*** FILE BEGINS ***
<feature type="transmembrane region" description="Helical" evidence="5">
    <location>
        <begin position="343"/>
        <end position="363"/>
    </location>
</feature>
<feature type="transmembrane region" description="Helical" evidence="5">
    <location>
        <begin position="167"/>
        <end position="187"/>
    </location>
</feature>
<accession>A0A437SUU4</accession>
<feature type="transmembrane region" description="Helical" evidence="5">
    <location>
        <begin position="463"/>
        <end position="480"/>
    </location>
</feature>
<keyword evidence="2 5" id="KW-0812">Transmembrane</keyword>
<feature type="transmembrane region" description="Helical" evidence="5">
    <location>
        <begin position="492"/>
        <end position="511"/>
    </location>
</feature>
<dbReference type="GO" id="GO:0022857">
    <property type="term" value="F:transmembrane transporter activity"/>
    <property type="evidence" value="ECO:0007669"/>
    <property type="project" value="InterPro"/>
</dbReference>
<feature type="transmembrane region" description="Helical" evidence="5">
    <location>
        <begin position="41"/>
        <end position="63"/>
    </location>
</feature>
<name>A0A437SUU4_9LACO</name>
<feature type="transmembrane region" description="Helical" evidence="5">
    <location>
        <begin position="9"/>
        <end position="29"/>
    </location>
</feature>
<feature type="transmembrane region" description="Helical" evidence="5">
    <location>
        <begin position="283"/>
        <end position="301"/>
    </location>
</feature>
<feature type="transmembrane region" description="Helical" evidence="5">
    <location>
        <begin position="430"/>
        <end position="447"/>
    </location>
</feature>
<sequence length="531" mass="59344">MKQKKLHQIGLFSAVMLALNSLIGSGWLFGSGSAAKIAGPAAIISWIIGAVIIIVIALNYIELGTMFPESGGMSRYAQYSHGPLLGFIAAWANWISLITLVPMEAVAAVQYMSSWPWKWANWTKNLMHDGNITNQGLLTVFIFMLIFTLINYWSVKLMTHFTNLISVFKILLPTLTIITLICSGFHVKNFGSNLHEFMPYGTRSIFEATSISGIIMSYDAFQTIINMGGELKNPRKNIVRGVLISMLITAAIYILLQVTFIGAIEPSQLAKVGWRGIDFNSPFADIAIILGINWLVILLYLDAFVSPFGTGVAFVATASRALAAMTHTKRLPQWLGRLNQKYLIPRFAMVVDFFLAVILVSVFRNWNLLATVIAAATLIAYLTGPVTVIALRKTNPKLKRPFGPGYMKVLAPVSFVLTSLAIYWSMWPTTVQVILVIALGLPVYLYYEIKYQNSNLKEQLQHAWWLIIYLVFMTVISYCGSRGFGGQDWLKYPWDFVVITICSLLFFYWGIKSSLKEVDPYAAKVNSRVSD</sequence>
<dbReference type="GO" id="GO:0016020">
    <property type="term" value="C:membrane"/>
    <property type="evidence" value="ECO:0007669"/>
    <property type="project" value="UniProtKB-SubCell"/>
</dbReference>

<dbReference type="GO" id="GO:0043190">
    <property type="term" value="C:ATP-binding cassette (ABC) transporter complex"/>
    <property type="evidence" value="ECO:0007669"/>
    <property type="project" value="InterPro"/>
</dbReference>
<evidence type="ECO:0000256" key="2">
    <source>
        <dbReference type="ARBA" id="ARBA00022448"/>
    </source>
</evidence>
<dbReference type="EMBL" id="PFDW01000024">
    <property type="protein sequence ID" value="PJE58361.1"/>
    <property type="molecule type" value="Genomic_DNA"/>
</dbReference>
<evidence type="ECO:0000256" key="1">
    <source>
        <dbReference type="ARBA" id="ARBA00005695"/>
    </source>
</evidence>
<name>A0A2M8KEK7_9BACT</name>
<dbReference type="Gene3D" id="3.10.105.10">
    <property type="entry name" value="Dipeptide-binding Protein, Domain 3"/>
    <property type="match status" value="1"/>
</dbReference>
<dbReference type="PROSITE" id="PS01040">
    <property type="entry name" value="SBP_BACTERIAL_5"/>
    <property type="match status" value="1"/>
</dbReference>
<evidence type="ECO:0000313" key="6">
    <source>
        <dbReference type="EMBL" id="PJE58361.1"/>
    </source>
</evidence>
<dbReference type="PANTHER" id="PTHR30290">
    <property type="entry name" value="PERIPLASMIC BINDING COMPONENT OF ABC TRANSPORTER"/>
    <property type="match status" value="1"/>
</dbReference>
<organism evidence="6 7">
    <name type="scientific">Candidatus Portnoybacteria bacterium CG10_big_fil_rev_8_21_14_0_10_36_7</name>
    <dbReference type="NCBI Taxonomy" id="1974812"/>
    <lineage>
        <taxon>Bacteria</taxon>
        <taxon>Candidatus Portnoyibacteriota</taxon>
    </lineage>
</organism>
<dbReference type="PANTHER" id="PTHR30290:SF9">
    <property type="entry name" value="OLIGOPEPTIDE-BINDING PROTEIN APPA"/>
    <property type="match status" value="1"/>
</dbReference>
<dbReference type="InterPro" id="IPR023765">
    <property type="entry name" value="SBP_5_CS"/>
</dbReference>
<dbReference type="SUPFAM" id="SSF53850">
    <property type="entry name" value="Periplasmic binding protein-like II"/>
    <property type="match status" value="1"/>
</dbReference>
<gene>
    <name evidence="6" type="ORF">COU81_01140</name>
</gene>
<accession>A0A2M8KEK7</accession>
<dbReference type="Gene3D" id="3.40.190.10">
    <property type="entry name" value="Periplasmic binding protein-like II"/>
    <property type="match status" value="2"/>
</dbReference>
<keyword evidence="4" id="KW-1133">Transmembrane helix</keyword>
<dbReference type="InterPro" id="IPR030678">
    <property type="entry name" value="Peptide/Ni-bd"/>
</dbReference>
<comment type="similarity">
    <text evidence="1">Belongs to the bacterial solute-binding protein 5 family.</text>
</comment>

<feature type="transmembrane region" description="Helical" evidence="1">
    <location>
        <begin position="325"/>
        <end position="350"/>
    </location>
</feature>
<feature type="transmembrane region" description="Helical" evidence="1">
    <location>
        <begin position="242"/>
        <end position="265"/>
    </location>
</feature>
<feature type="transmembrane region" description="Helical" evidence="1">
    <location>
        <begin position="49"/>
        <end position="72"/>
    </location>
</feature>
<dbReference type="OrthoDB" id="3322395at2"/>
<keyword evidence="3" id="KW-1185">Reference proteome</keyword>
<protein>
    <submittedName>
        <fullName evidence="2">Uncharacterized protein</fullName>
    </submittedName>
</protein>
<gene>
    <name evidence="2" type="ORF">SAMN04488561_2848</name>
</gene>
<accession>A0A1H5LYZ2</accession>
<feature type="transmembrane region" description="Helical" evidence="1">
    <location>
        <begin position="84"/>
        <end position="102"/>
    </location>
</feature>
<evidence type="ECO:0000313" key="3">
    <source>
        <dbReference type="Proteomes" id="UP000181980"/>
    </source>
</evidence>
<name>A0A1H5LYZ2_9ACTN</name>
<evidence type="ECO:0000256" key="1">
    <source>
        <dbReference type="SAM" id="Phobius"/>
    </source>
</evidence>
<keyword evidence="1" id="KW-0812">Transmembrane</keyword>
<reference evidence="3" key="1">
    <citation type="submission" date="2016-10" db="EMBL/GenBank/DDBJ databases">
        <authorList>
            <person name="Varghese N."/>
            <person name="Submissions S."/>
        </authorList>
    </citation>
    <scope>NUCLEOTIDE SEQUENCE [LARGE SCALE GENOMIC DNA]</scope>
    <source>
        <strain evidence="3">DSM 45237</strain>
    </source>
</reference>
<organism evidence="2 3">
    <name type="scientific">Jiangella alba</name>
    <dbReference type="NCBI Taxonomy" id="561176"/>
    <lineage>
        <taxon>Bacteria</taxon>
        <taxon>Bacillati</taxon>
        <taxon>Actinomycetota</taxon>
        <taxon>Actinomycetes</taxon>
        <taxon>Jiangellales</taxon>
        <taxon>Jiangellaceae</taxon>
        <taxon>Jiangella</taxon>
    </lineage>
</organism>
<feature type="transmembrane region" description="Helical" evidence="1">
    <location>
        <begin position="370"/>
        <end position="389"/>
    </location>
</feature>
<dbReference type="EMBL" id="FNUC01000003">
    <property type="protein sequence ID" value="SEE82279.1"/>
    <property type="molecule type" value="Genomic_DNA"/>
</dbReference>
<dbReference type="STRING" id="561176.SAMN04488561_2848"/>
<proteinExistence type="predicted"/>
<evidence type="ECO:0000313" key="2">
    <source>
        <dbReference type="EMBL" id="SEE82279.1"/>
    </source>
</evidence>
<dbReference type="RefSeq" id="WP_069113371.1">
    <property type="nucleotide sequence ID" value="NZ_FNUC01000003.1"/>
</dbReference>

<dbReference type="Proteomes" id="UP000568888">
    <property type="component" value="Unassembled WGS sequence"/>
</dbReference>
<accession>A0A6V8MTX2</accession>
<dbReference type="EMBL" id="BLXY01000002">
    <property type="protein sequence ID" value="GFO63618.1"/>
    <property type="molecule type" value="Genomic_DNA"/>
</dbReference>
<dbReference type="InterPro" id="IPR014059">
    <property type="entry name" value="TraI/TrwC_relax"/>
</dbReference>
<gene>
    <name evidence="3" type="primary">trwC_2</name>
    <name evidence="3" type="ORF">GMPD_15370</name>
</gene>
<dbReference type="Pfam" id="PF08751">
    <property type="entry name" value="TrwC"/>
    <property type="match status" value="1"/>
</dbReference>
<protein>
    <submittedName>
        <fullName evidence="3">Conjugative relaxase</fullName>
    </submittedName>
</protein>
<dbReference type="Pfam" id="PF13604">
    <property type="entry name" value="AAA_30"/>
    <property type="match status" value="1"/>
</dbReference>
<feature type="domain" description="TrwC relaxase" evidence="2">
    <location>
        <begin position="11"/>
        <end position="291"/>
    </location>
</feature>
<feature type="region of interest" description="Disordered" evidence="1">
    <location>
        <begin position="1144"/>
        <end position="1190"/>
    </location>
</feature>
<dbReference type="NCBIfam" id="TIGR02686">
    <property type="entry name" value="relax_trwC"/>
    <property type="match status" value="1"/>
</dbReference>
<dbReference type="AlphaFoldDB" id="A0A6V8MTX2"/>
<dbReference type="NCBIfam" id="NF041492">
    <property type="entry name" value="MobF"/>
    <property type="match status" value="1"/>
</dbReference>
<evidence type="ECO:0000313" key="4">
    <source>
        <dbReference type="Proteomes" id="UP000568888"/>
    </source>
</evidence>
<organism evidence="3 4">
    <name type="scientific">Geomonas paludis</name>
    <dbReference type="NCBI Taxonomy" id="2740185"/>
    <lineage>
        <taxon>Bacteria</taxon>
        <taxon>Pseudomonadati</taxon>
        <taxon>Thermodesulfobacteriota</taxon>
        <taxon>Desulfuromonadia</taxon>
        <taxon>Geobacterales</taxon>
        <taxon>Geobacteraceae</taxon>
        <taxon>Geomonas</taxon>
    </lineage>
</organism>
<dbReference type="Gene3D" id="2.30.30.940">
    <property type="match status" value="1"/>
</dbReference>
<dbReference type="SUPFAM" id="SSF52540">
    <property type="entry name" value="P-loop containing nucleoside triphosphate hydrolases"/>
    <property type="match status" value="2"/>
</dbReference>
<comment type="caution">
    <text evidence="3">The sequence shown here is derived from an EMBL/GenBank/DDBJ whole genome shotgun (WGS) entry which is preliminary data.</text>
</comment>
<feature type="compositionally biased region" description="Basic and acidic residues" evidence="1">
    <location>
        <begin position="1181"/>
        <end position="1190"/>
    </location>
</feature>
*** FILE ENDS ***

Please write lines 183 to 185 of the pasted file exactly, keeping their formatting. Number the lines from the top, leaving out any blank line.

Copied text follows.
        <authorList>
            <person name="Varghese N."/>
            <person name="Submissions S."/>